Jerome G. "Jerry" Arnold served as Minnesota's U.S. attorney under two presidents, prosecuting not just drug dealers and bank robbers but savings and loan executives in one of the nation's first banking indictments resulting in convictions.

Arnold, 78, died June 6 at his Duluth lake home after battling a long-term lung condition. He was still hearing cases as a workers' compensation judge until a week before his death.

"He's one of the few people I met who wasn't afraid of anything," said Jon Hopeman, a former assistant U.S. attorney. "If it was the right thing to do, he would simply do it without fear or favor of any person."

Arnold was born to Edward and Anastasia Arnold, the first son in a family of 10 children that the couple raised on a farm in Paynesville, Minn. They were not well off, said Arnold's son, Jason, of Vadnais Heights.

"He worked his way off the farm and worked his way through law school," Jason Arnold said.

Arnold received a bachelor's degree from the University of Minnesota and his law degree from the University of North Dakota. He started his legal career as an assistant city attorney in Duluth in 1968, and worked as an assistant prosecutor in the St. Louis County Attorney's office from 1969 to 1971 before moving into private practice.

Arnold, a Republican, ran for Congress in 1974 in hopes of representing Minnesota's 8th district, but lost to DFLer James Oberstar. For years he helped other Republican candidates, taking a leadership role in U.S. Sen. Rudy Boschwitz's campaigns, his son said.

President Ronald Reagan appointed Arnold U. S. attorney for Minnesota in 1986, and he continued serving under President George H.W. Bush until 1991. He was known for making the daily rounds with attorneys in the office.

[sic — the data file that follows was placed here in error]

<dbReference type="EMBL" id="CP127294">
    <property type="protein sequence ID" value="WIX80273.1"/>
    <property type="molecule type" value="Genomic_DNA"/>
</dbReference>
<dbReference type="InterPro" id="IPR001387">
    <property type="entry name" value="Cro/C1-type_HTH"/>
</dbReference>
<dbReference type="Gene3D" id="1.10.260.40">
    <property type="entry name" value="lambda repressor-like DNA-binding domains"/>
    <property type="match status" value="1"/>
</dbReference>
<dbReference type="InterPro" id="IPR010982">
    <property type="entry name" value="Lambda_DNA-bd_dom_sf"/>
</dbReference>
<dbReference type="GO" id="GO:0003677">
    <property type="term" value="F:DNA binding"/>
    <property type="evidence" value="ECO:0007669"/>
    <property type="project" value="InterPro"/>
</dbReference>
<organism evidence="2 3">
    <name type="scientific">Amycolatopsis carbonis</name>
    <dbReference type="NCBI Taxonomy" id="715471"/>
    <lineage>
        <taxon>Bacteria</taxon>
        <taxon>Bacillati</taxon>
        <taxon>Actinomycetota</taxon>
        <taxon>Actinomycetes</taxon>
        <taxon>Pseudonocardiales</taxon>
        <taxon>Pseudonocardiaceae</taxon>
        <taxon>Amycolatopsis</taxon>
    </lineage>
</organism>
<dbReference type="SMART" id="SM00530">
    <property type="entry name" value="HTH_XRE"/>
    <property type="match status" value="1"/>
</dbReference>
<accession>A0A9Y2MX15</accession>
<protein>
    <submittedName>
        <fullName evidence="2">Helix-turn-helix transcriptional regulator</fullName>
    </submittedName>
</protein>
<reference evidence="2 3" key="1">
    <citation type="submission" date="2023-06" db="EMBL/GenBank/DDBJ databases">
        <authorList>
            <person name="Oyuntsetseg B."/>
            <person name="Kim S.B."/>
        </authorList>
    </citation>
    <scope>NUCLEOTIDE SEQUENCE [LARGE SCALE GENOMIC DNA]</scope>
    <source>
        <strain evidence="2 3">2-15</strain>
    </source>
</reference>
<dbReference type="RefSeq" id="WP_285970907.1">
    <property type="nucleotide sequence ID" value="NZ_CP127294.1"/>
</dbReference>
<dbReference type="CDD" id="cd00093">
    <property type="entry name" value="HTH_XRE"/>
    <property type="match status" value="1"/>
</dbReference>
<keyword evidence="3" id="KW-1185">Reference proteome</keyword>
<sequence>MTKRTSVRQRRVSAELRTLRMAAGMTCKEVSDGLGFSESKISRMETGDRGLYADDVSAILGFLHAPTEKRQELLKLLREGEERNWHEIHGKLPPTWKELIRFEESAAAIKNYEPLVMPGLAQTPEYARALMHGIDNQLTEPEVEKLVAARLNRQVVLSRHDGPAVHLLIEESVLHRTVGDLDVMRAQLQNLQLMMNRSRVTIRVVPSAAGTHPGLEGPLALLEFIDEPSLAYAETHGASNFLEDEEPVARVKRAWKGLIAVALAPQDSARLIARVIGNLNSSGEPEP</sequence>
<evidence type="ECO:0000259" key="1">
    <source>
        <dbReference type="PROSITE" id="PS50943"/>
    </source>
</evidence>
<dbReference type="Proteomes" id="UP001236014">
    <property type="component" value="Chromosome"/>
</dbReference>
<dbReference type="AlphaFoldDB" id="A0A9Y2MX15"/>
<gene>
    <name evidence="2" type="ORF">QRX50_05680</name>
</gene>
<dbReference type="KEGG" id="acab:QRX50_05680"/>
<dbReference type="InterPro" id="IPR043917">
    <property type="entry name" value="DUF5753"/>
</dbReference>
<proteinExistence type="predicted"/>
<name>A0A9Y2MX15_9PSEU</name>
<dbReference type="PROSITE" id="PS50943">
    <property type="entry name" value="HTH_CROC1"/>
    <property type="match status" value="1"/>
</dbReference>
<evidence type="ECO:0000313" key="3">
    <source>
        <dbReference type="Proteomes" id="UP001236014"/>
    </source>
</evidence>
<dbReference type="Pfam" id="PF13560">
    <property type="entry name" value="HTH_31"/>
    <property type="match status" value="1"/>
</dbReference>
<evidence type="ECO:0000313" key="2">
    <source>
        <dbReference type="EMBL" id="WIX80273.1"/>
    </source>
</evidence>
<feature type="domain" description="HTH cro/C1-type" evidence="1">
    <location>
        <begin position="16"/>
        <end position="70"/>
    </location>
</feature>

"He was a salt-of-the-earth guy," Hopeman said. "He had a huge laugh and a great sense of humor."

Arnold, acting on a tip, assigned a team of prosecutors including Hopeman to dig into the failing Midwest Federal Savings and Loan, which had lost $1 billion in taxpayer funds. "As the investigation continued, it was clear it was a fraud loss," Hopeman said.

Amid intense public scrutiny, Arnold took the case to the grand jury and obtained indictments against four executives, including bank chairman Hal Greenwood Jr.

"He had a tremendous amount of criticism leveled against him for that," Hopeman said. "But he did it because he had complete integrity."

After a trial of nearly six months, the jury convicted the Midwest Federal executives on dozens of counts including defrauding investors, fooling regulators and personally profiting, before the savings and loan collapsed in 1989.

But Arnold was soon replaced as U.S. attorney by Tom Heffelfinger, who was appointed by Bush and promoted for the job by moderate Minnesota Republicans more in line with the president's political stance. "He wasn't happy about it. He understood that no one serves in office forever. That's how the political world works," Hopeman said.

Arnold practiced law until 1993, when he was appointed a state workers' compensation judge.

In his free time, Arnold enjoyed hunting, fishing and landscaping. Jason Arnold said his dad was a devoted family man who enjoyed coaching his children.

"He would do anything for his children," Jason said. "We would not be where we are today if not for the sacrifices my dad made."

Besides Jason, Arnold is survived by his wife of 47 years, Judy, of Duluth; sons, Thomas and Mark, both of Blaine, and John, of North Oaks; daughter, Maria Karpiel of Ann Arbor, Mich.; sisters, Barbara Nathe of St. Stephen, Minn., Marie Kozulla of Apple Valley, Sharon Hess of Paynesville, Evelyn Larson of Slayton, Minn., Roseann Keul of Cold Spring, Minn., and Margaret Schmitz of St. Louis Park; brothers, Art of Paynesville and Edward of Lindstrom; and seven grandchildren.

Services have been held.